Later life matters: The case for an Older People’s Commissioner for England
Credit: Centre for Ageing Better
The State of Ageing 2022, a new comprehensive review of public data by the Centre for Ageing Better, shines a light on people’s worsening experiences of growing older in England and strengthens calls for an Older People’s Commissioner.
The State of Ageing 2022, a new review of national data on ageing by the Centre for Ageing Better, finds that the prospect of a healthy and financially secure later life is becoming increasingly unlikely for millions of people in the UK.
Data shows that women in the poorest areas of England can now expect to live 16 fewer years free of a disability or limiting illness than those in the richest areas, and the gap for men is even greater at 17 years.
The drop in the employment rate of people aged 50-64 over the last year, and the increase in older people privately renting in the last decade, both signify increasing financial insecurity for many. And this in a country that has one of the worst state pensions in Europe, providing just 58% of previous earnings from work. Meanwhile, the net non-pension wealth of the richest 20% of people in their fifties and sixties doubled between 2002 and 2018, while that of the poorest 20% fell by a staggering 30%.
This is happening in the context of a rapidly ageing population. Today there are almost 11 million people in England aged 65 and over – 19% of the total population. In 10 years’ time, this will have increased to almost 13 million people, or 22% of the population.
The older population is also set to become more diverse. Currently only 5% of people aged 70 and over in England and Wales are from Black, Asian and Minority Ethnic backgrounds. But in 30 years' time 1 in 3 people in their sixties are predicted to be from a BAME background – and the inequality that they already experience will be magnified as they grow older. Currently Bangladeshi and Pakistani people aged 55-74 are most likely in this age group to have long term conditions that limit their lives. Over half of Black people in their fifties and sixties say they are not managing financially, compared to only a quarter of their White peers.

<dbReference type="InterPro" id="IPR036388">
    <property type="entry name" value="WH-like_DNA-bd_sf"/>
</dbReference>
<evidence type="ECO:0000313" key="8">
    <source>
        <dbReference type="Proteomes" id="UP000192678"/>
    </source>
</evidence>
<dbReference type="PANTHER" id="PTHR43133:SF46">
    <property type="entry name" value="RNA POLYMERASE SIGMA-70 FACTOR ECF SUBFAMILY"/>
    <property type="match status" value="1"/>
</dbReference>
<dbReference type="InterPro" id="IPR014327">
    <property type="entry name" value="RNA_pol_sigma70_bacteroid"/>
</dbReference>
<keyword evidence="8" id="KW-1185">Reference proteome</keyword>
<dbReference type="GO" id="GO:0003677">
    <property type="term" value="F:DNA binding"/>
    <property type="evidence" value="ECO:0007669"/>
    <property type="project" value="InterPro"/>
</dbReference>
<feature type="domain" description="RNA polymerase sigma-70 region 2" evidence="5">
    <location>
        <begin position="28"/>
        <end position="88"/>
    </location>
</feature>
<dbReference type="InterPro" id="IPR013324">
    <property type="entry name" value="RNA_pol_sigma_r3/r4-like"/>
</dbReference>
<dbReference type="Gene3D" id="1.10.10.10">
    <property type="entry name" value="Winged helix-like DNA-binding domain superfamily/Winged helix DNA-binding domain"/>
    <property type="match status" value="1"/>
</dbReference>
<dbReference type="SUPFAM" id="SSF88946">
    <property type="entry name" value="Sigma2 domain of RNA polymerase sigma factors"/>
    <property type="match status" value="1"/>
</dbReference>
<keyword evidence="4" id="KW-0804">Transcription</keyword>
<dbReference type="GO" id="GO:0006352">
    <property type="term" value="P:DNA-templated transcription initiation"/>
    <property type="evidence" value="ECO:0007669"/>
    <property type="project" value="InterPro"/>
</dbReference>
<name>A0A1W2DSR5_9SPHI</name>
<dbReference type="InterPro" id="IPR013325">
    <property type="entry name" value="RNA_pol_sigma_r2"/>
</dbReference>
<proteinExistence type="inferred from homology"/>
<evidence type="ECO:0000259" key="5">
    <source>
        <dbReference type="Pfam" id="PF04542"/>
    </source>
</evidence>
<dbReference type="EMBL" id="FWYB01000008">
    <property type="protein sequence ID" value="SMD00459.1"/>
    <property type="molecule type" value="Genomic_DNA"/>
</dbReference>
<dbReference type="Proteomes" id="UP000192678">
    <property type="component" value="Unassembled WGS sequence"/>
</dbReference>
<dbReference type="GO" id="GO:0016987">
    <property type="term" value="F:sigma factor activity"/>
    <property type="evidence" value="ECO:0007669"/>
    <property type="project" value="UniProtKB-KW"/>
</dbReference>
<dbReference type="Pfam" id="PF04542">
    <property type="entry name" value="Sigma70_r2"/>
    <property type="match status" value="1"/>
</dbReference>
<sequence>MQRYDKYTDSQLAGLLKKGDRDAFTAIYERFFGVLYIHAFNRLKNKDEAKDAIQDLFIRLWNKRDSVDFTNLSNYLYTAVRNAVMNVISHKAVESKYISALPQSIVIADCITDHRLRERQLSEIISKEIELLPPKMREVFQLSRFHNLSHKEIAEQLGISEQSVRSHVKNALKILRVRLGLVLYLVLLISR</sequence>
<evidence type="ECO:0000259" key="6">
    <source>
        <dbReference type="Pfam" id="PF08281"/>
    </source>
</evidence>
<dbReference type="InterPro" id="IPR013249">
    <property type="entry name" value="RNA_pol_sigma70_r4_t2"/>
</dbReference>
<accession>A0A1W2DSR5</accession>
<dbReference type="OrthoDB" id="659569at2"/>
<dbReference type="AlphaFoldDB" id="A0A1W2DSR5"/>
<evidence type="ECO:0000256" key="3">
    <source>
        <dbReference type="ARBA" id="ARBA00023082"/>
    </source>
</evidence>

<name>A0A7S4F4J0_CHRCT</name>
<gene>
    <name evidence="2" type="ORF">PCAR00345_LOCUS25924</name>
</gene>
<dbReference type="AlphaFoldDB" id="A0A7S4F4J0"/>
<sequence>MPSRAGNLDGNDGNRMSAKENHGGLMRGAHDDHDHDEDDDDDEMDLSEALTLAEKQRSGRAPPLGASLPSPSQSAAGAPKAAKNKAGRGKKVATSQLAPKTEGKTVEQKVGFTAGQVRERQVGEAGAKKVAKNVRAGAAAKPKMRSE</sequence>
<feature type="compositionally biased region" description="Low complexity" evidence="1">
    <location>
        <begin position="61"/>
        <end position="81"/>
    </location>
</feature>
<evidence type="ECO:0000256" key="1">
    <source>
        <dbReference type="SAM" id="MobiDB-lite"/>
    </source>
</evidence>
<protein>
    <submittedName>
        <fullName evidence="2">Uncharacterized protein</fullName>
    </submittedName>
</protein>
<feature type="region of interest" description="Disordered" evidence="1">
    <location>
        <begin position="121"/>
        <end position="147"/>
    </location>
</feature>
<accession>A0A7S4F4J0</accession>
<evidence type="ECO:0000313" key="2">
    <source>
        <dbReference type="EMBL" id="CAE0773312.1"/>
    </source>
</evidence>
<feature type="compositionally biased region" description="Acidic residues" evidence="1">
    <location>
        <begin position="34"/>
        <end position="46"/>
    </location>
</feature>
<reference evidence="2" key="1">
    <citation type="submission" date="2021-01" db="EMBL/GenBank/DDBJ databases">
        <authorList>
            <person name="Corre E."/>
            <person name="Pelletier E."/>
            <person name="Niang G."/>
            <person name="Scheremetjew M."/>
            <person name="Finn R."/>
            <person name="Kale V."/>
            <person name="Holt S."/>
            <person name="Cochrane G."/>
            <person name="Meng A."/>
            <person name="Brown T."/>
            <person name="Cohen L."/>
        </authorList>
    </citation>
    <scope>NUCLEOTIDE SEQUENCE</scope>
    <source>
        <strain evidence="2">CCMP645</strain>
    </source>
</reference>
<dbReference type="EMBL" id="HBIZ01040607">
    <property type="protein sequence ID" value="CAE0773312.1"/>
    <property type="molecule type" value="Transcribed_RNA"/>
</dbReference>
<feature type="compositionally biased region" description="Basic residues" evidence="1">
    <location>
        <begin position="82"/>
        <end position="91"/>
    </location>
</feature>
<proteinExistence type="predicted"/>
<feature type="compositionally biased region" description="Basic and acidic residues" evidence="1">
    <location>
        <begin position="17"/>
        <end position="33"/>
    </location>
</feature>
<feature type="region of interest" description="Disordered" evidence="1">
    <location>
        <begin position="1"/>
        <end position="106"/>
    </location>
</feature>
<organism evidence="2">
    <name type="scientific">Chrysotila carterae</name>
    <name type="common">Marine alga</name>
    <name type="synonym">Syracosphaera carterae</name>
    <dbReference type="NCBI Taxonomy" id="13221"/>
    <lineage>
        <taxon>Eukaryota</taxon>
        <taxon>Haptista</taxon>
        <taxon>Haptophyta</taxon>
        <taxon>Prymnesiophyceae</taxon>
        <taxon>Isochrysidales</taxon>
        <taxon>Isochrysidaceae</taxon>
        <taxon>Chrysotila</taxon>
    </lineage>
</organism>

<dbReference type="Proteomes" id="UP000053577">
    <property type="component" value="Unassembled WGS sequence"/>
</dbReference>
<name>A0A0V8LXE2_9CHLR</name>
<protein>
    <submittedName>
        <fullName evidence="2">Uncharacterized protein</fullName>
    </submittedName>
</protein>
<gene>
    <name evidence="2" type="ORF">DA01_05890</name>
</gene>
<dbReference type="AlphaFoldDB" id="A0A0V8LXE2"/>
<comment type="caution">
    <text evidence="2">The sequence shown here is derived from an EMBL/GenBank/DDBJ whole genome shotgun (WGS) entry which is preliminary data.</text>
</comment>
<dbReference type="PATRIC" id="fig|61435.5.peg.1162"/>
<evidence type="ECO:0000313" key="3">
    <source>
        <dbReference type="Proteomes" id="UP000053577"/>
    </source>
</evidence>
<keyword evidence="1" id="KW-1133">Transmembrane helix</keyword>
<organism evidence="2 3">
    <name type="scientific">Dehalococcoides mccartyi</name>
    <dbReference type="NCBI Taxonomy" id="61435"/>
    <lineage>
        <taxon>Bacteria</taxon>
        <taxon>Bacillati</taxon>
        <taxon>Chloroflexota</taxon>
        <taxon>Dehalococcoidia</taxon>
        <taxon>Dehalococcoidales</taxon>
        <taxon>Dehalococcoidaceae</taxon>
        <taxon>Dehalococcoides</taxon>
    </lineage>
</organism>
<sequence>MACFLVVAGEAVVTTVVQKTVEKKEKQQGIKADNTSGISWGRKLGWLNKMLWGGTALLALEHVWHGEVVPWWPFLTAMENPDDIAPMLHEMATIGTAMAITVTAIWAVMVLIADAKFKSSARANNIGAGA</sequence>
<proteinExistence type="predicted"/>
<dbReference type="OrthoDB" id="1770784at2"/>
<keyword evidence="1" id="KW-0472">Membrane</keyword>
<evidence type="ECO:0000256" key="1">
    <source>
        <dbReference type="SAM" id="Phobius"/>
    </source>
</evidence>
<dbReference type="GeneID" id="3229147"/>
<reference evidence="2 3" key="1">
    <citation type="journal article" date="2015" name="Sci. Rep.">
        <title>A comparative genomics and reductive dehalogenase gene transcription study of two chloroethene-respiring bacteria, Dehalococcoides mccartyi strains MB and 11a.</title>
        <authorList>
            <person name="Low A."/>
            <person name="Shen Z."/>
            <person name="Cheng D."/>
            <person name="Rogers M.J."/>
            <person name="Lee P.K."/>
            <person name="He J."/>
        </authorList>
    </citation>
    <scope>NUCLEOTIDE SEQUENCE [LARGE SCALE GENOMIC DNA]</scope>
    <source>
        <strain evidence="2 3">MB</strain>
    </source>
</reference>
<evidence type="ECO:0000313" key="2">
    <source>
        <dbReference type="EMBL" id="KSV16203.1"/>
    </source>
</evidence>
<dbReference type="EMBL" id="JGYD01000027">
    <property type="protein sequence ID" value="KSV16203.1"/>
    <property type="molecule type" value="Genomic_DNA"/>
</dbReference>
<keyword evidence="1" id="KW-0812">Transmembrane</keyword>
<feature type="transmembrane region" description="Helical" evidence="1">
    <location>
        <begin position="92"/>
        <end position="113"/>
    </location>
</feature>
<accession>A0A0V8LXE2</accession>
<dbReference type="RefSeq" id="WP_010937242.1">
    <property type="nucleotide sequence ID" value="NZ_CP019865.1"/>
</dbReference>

The fact that many of us are living longer is a great achievement, and everyone should have the right to have a good life as they get older.
Our report analyses data on key aspects of ageing – our health, housing, work and communities. This data demonstrates the huge challenges facing the government’s levelling up ambitions to reduce inequalities across England, as well as its stated commitment to increase healthy life expectancy by five years. While the pandemic has of course contributed to some of the concerns raised, many are ultimately longer-term issues that have been developing for some time.
Only 19% of people in a YouGov poll commissioned by the Centre for Ageing Better said the government is currently doing enough to support our ageing population.
That is why we recommend that the government appoints an Older People’s Commissioner for England to protect and promote the rights of older people, and to help make England a better place to grow old in. In line with the existing Older People’s Commissioners in Wales and Northern Ireland, this role would champion the needs of older people, particularly those at greatest risk of missing out in later life. More than two thirds of the public across the political spectrum support this proposal, according to our poll, including over half of people aged 18-24 years and two thirds or more of other age groups.
The fact that many of us are living longer is a great achievement, and everyone should have the right to have a good life as they get older. But currently far too many people face huge barriers that prevent them from doing so. Appointing an Older People’s Commissioner for England would help to ensure more of us can experience good health, financial security and be treated fairly and with respect as we grow older.
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